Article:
Hedge market depth indicates confidence in electricity
Hedge market depth indicates confidence in the electricity
4 October 2016
The electricity hedge market continues to perform well with levels of unmatched open interest (UOI) in exchanged-traded instruments strong in 2016, following a peak in late 2015.
In September 2016 UOI was at just over 4,000 GWh - a figure equivalent to the electricity consumed by approximately 560,000 average households over one year.
Chief Executive of the Electricity Authority Carl Hansen says “Open interest is a measure of ‘skin in the game’ and is an indicator of the depth in the hedge market. These figures indicate there is good depth in the hedge market at transparent prices.”
UOI measures the total number of exchange-traded hedge contracts that are yet to expire, adjusted for trades which offset a traders’ position (the number of net buys or net sells is what determines a trader’s level of ‘interest’ in the market).
Mr Hansen says, “Generally, greater depth in a market results in more efficient pricing. We are confident that the depth in this market means more efficient futures prices for electricity and helps electricity retailers enter and compete in the market—which is good news for consumers.”
The Australian Securities Exchange (ASX) is preparing to list two new cap products in 2017. Cap products allow electricity purchasers to pay an upfront premium to protect themselves against unexpected increases in spot prices.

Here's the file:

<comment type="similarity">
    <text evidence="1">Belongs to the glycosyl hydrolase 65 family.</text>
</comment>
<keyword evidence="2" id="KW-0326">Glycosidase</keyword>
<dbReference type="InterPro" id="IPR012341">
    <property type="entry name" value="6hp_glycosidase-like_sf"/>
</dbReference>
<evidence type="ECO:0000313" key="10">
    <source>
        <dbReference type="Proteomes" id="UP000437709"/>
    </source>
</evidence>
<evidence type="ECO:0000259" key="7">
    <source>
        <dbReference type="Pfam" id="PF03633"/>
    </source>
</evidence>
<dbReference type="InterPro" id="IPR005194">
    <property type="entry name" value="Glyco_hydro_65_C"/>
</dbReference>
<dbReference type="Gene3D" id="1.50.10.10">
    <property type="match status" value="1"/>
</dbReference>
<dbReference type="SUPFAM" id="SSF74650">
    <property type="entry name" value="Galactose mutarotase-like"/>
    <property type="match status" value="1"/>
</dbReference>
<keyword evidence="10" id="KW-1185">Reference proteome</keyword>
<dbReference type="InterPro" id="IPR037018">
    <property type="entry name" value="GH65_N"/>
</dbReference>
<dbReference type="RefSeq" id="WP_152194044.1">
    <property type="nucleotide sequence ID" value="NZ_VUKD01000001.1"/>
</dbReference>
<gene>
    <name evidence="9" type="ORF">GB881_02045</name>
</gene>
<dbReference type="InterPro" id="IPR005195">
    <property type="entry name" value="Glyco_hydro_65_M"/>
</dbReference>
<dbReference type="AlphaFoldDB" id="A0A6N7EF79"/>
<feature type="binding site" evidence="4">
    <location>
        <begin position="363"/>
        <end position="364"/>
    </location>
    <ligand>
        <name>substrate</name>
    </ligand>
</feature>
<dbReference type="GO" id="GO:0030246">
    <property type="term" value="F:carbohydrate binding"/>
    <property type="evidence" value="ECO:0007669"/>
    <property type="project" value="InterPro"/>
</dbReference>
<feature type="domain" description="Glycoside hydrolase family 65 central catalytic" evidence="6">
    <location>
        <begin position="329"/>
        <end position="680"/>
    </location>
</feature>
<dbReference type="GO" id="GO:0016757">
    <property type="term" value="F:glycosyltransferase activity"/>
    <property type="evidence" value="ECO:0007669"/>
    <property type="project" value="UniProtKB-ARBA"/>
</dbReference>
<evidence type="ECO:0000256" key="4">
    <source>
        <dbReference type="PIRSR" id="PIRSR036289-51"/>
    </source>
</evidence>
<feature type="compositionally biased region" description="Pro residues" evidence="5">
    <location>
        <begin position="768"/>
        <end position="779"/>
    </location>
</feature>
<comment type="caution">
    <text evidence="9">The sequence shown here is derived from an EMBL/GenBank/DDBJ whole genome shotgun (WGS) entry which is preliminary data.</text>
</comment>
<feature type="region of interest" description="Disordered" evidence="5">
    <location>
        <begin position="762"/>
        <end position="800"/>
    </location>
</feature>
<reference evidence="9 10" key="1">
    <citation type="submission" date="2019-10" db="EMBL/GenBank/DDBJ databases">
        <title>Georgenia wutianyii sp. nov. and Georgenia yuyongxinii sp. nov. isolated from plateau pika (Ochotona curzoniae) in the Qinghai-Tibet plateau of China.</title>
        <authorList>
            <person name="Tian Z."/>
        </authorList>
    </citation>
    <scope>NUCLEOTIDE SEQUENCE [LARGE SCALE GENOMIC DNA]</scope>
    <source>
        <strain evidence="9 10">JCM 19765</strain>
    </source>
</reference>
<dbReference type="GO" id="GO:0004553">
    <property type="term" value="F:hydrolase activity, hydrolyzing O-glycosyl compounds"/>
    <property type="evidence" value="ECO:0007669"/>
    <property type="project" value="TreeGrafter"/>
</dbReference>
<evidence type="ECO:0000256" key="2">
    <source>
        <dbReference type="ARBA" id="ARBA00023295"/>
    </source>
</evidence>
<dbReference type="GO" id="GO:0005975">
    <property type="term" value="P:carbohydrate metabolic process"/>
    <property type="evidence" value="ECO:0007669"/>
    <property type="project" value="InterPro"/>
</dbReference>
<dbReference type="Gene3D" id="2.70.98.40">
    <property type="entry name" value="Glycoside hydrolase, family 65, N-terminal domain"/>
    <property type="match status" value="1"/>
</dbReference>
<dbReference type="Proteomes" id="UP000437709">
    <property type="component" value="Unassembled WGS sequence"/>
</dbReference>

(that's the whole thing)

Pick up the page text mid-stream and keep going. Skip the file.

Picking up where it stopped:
Electricity generators, in particular those who generate mostly in a ‘dry year’, have an incentive to sell cap products because their spot market revenue enables them to pay-out on those products during dry events. Electricity purchasers that can reduce load during high prices (called ‘demand response’ parties) are another potential seller of cap products.
Mr Hansen says “Once these cap products have been introduced, we expect to see a rise in combined UOI for all exchange traded instruments because caps offer a different mechanism for spot market purchasers to manage risk.
A deeper hedge market, with more options for retailers to manage their risk position, could mean better prices for consumers. “
— ends —